FBI Informs Passengers of Alaska Airlines Flight that Had a Panel Blowout Midair Might be ‘Victims of a Crime’

Passengers aboard an Alaska Airlines flight that experienced a panel blowout midair may have been exposed to criminal activity, according to a letter from the FBI.

CBS News has obtained a copy of the correspondence, which reveals the ongoing investigation into the harrowing incident aboard Flight No. 1282.

The Gateway Pundit previously reported that Alaska flight 1282, a Boeing 737-9 MAX bound for Ontario, California, departed Portland, Oregon, just after 5 pm Pacific time earlier this year when a deactivated emergency door used as a regular cabin window blew out at 16,000 feet. Six crew members and 171 passengers were aboard the jet.

An X/Twitter user discovered a recording of the female pilot frantically calling air traffic control after the plane section blew out. The audio is quite chilling.

“Portland approach, Alaska 1282 emergency! Aircraft is now leveling 12,000 in a left turn heading three four zero. We need a divert. We’ve declared an emergency. We are depressurized. We have 177 passengers on board, and a seal is…18,900.”

Captured footage shows what happened after the plane lost its part. It shows fliers staring out the gaping hole of the fuselage, a baby crying, and passengers appearing to mutter that they thought they were going to die.

The air also ripped the shirt off a little boy as his mom desperately held onto him. Phones were also sucked away from passengers and disappeared into the sky.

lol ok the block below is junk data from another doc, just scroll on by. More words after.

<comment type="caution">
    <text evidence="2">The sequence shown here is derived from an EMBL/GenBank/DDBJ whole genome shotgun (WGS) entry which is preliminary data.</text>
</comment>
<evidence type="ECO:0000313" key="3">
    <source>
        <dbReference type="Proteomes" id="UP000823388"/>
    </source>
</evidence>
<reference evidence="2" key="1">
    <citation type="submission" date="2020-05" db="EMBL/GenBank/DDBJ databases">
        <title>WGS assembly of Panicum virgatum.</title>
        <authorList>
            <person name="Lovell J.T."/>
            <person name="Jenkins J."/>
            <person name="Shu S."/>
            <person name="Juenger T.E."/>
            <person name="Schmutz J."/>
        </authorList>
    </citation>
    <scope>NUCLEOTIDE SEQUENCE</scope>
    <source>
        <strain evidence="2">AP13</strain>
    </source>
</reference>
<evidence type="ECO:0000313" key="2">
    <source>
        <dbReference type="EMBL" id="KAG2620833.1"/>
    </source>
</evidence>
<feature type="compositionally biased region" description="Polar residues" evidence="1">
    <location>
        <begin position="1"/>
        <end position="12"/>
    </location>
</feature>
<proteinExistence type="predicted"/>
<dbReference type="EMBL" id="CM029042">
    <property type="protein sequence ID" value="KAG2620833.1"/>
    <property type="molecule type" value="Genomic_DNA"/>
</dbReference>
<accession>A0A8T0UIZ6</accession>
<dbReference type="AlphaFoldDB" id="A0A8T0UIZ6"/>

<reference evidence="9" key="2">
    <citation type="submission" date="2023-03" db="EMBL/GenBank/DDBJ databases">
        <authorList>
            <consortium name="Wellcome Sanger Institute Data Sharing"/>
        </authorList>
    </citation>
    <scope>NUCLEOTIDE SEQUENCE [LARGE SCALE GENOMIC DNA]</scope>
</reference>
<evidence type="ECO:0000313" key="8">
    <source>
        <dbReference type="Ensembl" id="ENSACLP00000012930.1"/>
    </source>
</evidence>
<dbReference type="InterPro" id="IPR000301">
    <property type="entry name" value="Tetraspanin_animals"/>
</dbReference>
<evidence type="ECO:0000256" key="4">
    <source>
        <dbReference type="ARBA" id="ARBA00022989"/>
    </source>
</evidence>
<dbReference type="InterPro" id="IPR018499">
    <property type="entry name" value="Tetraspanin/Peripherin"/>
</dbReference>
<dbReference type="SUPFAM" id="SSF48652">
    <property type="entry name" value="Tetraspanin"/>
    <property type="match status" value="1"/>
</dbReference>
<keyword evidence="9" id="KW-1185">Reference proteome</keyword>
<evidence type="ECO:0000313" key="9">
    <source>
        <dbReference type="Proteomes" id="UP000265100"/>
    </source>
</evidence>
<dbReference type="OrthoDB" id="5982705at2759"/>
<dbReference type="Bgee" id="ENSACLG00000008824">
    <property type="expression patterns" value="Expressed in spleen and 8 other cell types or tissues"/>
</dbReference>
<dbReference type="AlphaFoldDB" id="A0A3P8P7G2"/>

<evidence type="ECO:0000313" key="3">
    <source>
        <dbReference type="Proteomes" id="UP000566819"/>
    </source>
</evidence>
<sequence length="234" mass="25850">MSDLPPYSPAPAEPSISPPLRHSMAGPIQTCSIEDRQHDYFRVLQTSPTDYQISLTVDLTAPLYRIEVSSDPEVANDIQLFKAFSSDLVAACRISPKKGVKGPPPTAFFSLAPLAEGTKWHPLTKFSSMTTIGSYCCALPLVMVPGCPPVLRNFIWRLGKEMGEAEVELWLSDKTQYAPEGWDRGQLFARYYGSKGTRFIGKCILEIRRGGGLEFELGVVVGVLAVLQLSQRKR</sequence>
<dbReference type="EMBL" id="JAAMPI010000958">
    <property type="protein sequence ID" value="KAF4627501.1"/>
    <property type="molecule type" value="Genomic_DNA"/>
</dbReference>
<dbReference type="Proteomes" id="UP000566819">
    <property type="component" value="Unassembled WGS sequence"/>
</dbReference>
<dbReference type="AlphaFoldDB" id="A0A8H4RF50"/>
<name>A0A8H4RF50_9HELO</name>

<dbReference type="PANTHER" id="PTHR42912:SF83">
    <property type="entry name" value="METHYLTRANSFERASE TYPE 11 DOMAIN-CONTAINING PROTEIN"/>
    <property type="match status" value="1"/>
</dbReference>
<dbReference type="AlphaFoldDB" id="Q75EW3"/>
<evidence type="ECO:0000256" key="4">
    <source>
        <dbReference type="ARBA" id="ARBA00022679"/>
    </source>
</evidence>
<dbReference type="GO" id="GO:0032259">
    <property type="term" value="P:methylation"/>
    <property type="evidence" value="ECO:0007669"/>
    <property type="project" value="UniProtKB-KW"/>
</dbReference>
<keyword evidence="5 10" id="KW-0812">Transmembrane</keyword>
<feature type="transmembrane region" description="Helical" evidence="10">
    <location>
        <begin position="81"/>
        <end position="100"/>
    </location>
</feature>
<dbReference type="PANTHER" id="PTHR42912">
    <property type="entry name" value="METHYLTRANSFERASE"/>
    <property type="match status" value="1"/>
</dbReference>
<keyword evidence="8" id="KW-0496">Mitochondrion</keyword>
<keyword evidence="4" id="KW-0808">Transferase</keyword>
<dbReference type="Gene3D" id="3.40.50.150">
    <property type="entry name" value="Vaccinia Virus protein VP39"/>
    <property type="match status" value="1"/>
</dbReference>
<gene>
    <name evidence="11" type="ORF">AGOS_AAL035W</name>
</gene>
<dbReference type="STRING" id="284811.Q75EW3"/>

Somehow, everyone aboard the flight escaped without injuries. Boeing, Alaska Airlines, and the National Transportation Safety Board have all launched investigations to determine what caused the part to break off.

According to a new report released by the National Transportation Safety Board on Tuesday, the door panel that blew out had no bolts installed. Furthermore, the faulty door plug was manufactured by Spirit AeroSystems in Malaysia.

According to CBS, a victim specialist from the Seattle Division of the FBI addressed the two-page letter to the 174 passengers and six crew members on board, indicating that they could potentially be victims of a crime.

“I’m contacting you because we have identified you as a possible victim of a crime,” the FBI letter said. “This case is currently under investigation by the FBI. A criminal investigation can be a lengthy undertaking, and, for several reasons, we cannot tell you about its progress at this time.”

More from CBS:

There are a “large number of potential victims in this case,” the FBI said in their letter. The letter detailed how the flyers could access information about the case and warned that criminal investigations “can be a lengthy undertaking.”

The plane had reached approximately 16,000 feet when the panel fell off, one passenger said in a lawsuit filed against Alaska Airlines, Boeing and door plug manufacturer Spirit Aerosystems, claiming the event left him and six other passengers with physical injuries and “serious emotional distress, fear, and anxiety.” The passenger said his seatbelt saved him from being sucked out of the gaping hole.